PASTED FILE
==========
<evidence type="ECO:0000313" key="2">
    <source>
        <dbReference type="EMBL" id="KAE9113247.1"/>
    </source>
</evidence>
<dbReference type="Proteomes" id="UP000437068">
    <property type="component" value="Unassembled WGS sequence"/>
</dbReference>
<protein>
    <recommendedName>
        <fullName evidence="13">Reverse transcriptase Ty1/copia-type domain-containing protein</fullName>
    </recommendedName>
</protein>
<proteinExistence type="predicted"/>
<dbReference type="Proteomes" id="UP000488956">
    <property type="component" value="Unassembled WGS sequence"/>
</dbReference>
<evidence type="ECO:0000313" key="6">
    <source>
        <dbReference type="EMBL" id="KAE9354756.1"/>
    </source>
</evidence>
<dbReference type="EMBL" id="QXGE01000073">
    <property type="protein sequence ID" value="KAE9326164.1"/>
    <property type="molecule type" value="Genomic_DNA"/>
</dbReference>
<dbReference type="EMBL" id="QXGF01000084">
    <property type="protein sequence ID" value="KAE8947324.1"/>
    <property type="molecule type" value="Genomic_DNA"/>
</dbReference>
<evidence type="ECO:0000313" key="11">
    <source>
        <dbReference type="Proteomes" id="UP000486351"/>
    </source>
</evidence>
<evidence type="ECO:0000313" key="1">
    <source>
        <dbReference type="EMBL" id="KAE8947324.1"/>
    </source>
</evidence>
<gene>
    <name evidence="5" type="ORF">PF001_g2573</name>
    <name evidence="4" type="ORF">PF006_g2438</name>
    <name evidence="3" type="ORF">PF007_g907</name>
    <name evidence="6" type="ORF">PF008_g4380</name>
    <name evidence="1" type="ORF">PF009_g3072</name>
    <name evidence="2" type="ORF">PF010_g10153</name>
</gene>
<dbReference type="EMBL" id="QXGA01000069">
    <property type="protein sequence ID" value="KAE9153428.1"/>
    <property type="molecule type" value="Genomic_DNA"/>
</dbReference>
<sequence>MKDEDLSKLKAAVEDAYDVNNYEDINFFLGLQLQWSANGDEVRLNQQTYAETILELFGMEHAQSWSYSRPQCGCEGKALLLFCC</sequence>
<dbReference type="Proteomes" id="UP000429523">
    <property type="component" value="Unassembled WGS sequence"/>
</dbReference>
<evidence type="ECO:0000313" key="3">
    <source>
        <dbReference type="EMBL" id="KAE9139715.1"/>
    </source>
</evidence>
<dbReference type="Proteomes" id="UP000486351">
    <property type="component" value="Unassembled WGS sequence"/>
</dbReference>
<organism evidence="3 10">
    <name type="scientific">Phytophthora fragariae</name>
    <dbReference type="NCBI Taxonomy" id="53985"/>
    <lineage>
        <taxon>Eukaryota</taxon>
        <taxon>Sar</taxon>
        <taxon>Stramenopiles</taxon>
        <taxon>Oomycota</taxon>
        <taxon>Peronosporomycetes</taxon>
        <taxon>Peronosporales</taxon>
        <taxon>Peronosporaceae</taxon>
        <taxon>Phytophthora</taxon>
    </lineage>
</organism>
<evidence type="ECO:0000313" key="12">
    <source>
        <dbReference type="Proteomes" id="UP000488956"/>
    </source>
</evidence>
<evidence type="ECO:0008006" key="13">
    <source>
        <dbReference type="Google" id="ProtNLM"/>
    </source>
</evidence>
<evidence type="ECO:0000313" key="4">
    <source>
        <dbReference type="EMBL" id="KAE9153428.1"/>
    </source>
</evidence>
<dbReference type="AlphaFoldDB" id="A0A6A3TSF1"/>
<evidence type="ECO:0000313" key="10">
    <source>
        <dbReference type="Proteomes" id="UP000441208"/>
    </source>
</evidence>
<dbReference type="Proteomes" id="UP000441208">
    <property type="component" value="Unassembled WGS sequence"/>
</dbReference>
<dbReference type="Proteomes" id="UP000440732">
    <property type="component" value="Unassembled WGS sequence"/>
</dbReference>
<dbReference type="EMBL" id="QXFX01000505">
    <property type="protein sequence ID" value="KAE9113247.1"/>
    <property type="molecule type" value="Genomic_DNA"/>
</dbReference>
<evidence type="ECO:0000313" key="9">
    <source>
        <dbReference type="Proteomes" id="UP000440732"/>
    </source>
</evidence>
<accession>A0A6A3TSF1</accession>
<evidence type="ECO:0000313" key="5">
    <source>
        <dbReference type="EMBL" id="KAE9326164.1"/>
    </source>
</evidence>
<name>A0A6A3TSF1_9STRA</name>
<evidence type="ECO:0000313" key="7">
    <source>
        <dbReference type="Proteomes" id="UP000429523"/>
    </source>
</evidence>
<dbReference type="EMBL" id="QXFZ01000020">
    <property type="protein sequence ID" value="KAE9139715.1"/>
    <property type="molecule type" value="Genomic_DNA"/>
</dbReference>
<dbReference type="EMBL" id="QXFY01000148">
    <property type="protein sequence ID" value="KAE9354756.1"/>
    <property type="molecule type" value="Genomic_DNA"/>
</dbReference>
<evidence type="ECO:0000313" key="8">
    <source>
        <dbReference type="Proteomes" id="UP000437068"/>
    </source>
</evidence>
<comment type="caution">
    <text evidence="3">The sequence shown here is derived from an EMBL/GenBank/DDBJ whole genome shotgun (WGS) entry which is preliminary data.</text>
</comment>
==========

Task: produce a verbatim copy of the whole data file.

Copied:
<evidence type="ECO:0000313" key="2">
    <source>
        <dbReference type="EMBL" id="KAE9113247.1"/>
    </source>
</evidence>
<dbReference type="Proteomes" id="UP000437068">
    <property type="component" value="Unassembled WGS sequence"/>
</dbReference>
<protein>
    <recommendedName>
        <fullName evidence="13">Reverse transcriptase Ty1/copia-type domain-containing protein</fullName>
    </recommendedName>
</protein>
<proteinExistence type="predicted"/>
<dbReference type="Proteomes" id="UP000488956">
    <property type="component" value="Unassembled WGS sequence"/>
</dbReference>
<evidence type="ECO:0000313" key="6">
    <source>
        <dbReference type="EMBL" id="KAE9354756.1"/>
    </source>
</evidence>
<dbReference type="EMBL" id="QXGE01000073">
    <property type="protein sequence ID" value="KAE9326164.1"/>
    <property type="molecule type" value="Genomic_DNA"/>
</dbReference>
<dbReference type="EMBL" id="QXGF01000084">
    <property type="protein sequence ID" value="KAE8947324.1"/>
    <property type="molecule type" value="Genomic_DNA"/>
</dbReference>
<evidence type="ECO:0000313" key="11">
    <source>
        <dbReference type="Proteomes" id="UP000486351"/>
    </source>
</evidence>
<evidence type="ECO:0000313" key="1">
    <source>
        <dbReference type="EMBL" id="KAE8947324.1"/>
    </source>
</evidence>
<gene>
    <name evidence="5" type="ORF">PF001_g2573</name>
    <name evidence="4" type="ORF">PF006_g2438</name>
    <name evidence="3" type="ORF">PF007_g907</name>
    <name evidence="6" type="ORF">PF008_g4380</name>
    <name evidence="1" type="ORF">PF009_g3072</name>
    <name evidence="2" type="ORF">PF010_g10153</name>
</gene>
<dbReference type="EMBL" id="QXGA01000069">
    <property type="protein sequence ID" value="KAE9153428.1"/>
    <property type="molecule type" value="Genomic_DNA"/>
</dbReference>
<sequence>MKDEDLSKLKAAVEDAYDVNNYEDINFFLGLQLQWSANGDEVRLNQQTYAETILELFGMEHAQSWSYSRPQCGCEGKALLLFCC</sequence>
<dbReference type="Proteomes" id="UP000429523">
    <property type="component" value="Unassembled WGS sequence"/>
</dbReference>
<evidence type="ECO:0000313" key="3">
    <source>
        <dbReference type="EMBL" id="KAE9139715.1"/>
    </source>
</evidence>
<dbReference type="Proteomes" id="UP000486351">
    <property type="component" value="Unassembled WGS sequence"/>
</dbReference>
<organism evidence="3 10">
    <name type="scientific">Phytophthora fragariae</name>
    <dbReference type="NCBI Taxonomy" id="53985"/>
    <lineage>
        <taxon>Eukaryota</taxon>
        <taxon>Sar</taxon>
        <taxon>Stramenopiles</taxon>
        <taxon>Oomycota</taxon>
        <taxon>Peronosporomycetes</taxon>
        <taxon>Peronosporales</taxon>
        <taxon>Peronosporaceae</taxon>
        <taxon>Phytophthora</taxon>
    </lineage>
</organism>
<evidence type="ECO:0000313" key="12">
    <source>
        <dbReference type="Proteomes" id="UP000488956"/>
    </source>
</evidence>
<evidence type="ECO:0008006" key="13">
    <source>
        <dbReference type="Google" id="ProtNLM"/>
    </source>
</evidence>
<evidence type="ECO:0000313" key="4">
    <source>
        <dbReference type="EMBL" id="KAE9153428.1"/>
    </source>
</evidence>
<dbReference type="AlphaFoldDB" id="A0A6A3TSF1"/>
<evidence type="ECO:0000313" key="10">
    <source>
        <dbReference type="Proteomes" id="UP000441208"/>
    </source>
</evidence>
<dbReference type="Proteomes" id="UP000441208">
    <property type="component" value="Unassembled WGS sequence"/>
</dbReference>
<dbReference type="Proteomes" id="UP000440732">
    <property type="component" value="Unassembled WGS sequence"/>
</dbReference>
<dbReference type="EMBL" id="QXFX01000505">
    <property type="protein sequence ID" value="KAE9113247.1"/>
    <property type="molecule type" value="Genomic_DNA"/>
</dbReference>
<evidence type="ECO:0000313" key="9">
    <source>
        <dbReference type="Proteomes" id="UP000440732"/>
    </source>
</evidence>
<accession>A0A6A3TSF1</accession>
<evidence type="ECO:0000313" key="5">
    <source>
        <dbReference type="EMBL" id="KAE9326164.1"/>
    </source>
</evidence>
<name>A0A6A3TSF1_9STRA</name>
<evidence type="ECO:0000313" key="7">
    <source>
        <dbReference type="Proteomes" id="UP000429523"/>
    </source>
</evidence>
<dbReference type="EMBL" id="QXFZ01000020">
    <property type="protein sequence ID" value="KAE9139715.1"/>
    <property type="molecule type" value="Genomic_DNA"/>
</dbReference>
<dbReference type="EMBL" id="QXFY01000148">
    <property type="protein sequence ID" value="KAE9354756.1"/>
    <property type="molecule type" value="Genomic_DNA"/>
</dbReference>
<evidence type="ECO:0000313" key="8">
    <source>
        <dbReference type="Proteomes" id="UP000437068"/>
    </source>
</evidence>
<comment type="caution">
    <text evidence="3">The sequence shown here is derived from an EMBL/GenBank/DDBJ whole genome shotgun (WGS) entry which is preliminary data.</text>
</comment>